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Is Crime Contagious?

Jens Ludwig and Jeffrey R. Kling
The Journal of Law & Economics
Vol. 50, No. 3 (August 2007), pp. 491-518
DOI: 10.1086/519807
Stable URL: http://www.jstor.org/stable/10.1086/519807
Page Count: 28
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Is Crime Contagious?
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Abstract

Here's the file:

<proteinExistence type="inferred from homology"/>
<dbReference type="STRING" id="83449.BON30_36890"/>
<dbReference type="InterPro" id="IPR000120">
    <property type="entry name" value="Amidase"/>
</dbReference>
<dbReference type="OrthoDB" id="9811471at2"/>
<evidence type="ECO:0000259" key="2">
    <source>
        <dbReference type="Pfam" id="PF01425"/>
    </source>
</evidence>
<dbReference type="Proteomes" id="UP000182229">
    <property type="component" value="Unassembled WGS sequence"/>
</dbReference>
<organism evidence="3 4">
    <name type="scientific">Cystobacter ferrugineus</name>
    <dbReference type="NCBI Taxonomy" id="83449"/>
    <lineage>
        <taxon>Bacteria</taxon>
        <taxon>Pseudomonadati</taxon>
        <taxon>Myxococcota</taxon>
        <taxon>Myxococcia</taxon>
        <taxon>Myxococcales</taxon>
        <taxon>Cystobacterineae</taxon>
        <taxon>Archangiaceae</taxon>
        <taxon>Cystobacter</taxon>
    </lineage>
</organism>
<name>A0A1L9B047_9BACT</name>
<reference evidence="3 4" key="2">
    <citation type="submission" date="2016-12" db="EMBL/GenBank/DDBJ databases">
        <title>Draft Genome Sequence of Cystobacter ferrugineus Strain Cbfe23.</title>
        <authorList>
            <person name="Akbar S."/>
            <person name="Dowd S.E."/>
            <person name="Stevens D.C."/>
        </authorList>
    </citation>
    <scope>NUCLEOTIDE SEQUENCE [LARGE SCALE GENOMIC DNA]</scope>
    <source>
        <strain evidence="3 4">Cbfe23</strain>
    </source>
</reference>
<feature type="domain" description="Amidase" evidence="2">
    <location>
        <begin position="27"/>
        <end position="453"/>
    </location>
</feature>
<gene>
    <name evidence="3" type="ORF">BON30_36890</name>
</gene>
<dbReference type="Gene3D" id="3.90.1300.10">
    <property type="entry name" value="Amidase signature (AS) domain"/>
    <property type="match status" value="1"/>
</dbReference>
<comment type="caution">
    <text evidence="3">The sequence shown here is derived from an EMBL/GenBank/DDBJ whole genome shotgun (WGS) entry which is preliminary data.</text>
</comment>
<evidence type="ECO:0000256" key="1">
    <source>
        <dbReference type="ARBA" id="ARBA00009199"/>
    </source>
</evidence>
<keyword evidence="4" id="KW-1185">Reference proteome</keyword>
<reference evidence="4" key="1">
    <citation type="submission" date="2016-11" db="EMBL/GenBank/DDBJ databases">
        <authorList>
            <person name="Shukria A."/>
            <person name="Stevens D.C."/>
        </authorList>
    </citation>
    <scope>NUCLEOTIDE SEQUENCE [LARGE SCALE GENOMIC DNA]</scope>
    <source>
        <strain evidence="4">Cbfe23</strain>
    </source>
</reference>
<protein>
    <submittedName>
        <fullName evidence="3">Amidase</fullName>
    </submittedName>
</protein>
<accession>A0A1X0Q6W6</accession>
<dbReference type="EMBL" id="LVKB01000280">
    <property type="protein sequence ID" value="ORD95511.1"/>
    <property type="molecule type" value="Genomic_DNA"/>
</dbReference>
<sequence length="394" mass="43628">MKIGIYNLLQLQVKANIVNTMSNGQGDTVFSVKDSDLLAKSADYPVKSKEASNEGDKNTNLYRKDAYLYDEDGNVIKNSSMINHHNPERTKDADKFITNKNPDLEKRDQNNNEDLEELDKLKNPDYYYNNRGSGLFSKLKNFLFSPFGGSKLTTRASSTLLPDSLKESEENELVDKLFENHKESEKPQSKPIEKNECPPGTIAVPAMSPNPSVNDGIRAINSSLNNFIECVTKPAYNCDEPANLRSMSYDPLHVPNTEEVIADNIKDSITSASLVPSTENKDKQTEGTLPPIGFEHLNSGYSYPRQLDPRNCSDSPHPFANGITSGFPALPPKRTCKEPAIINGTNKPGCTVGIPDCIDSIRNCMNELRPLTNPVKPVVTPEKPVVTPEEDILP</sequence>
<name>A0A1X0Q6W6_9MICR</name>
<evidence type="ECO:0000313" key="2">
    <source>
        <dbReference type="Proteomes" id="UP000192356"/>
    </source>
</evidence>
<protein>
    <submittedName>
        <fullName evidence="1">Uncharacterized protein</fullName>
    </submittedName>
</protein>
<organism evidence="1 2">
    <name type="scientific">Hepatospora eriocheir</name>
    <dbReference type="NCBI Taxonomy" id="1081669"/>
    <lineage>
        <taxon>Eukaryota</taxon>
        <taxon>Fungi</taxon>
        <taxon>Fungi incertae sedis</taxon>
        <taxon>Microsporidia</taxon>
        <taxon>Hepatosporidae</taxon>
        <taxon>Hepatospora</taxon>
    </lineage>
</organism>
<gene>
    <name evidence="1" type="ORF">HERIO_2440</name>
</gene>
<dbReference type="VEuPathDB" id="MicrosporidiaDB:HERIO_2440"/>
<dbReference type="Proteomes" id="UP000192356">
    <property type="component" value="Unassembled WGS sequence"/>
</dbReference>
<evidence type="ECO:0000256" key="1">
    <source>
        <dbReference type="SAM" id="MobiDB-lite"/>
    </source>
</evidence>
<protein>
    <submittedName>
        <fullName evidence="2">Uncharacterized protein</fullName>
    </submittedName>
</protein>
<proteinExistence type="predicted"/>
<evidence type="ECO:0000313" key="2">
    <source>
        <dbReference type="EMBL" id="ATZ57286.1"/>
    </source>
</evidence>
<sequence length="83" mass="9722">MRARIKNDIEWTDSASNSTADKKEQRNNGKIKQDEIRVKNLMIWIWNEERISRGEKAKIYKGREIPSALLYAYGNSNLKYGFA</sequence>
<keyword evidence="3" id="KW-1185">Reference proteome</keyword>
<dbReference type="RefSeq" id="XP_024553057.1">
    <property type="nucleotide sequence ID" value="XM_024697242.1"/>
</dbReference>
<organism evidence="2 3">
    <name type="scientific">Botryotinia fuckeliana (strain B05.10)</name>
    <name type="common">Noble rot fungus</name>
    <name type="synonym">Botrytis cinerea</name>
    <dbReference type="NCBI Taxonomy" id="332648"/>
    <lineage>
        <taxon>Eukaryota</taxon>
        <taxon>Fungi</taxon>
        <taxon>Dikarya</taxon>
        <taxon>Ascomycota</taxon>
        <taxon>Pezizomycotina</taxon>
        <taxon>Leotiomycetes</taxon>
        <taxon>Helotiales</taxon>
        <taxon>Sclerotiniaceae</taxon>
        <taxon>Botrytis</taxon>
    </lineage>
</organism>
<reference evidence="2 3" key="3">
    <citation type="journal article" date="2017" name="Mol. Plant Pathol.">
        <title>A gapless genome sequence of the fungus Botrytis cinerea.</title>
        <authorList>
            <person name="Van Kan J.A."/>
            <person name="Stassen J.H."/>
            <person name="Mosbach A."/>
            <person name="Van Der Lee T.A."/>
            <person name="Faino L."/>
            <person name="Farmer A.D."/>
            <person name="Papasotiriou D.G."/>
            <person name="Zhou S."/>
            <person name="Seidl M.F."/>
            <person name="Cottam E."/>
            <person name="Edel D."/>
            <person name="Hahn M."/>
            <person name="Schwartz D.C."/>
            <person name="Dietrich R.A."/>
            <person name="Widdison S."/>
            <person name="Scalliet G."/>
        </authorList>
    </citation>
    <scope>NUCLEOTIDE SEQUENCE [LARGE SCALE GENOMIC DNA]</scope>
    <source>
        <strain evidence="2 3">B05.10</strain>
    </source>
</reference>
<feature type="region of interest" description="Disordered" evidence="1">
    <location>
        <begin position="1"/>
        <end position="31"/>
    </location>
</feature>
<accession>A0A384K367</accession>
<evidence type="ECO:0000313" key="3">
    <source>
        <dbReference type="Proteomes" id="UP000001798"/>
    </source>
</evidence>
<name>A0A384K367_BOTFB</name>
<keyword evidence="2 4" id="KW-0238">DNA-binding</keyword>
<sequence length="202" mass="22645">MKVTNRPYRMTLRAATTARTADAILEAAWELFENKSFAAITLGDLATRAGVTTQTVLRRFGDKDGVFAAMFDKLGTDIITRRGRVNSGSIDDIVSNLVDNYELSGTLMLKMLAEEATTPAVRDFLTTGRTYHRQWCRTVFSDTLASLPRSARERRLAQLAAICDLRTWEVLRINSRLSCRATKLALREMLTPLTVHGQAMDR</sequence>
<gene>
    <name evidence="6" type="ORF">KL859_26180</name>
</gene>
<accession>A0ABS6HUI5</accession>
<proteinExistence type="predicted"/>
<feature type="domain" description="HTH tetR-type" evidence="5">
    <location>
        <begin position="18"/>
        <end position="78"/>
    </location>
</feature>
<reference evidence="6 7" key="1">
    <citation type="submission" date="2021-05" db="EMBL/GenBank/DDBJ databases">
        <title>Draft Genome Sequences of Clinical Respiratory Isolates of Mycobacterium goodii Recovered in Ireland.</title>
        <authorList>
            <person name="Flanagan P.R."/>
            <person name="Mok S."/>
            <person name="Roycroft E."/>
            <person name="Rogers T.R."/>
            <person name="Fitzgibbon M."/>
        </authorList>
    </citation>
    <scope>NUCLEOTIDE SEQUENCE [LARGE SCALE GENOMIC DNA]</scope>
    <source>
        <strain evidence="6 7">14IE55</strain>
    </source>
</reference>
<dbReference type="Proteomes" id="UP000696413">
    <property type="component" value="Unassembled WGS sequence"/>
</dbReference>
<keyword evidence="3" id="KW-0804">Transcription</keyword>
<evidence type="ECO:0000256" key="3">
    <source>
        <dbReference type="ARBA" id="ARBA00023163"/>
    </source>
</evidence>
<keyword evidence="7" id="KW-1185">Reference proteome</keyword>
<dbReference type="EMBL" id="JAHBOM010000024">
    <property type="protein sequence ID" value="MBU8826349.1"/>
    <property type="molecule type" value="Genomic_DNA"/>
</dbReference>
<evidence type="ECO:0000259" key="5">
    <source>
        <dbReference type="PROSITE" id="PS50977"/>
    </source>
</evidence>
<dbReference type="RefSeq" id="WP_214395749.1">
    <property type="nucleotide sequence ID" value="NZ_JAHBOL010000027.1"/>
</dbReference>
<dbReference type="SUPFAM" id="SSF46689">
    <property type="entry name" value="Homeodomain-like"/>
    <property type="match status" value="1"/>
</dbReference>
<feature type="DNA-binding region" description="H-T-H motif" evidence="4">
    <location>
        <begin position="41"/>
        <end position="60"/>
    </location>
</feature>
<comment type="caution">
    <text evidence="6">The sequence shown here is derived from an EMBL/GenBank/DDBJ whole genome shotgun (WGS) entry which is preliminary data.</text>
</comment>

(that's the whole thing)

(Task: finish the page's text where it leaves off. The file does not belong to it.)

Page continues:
Abstract Understanding whether criminal behavior is “contagious” is important for law enforcement and for policies that affect how people are sorted across social settings. We test the hypothesis that criminal behavior is contagious by using data from the Moving to Opportunity (MTO) randomized housing mobility experiment to examine the extent to which lower local area crime rates decrease arrest rates among individuals. Our analysis exploits the fact that the effect of treatment group assignment yields different types of neighborhood changes across the five MTO demonstration sites. We use treatment by site interactions as instruments for measures of neighborhood crime rates, poverty, and racial segregation in our analysis of individual arrest outcomes. We are unable to detect evidence in support of the contagion hypothesis. Neighborhood racial segregation appears to be the most important explanation for across‐neighborhood variation in arrests for violent crimes in our sample, perhaps because drug market activity is more common in high‐minority neighborhoods.

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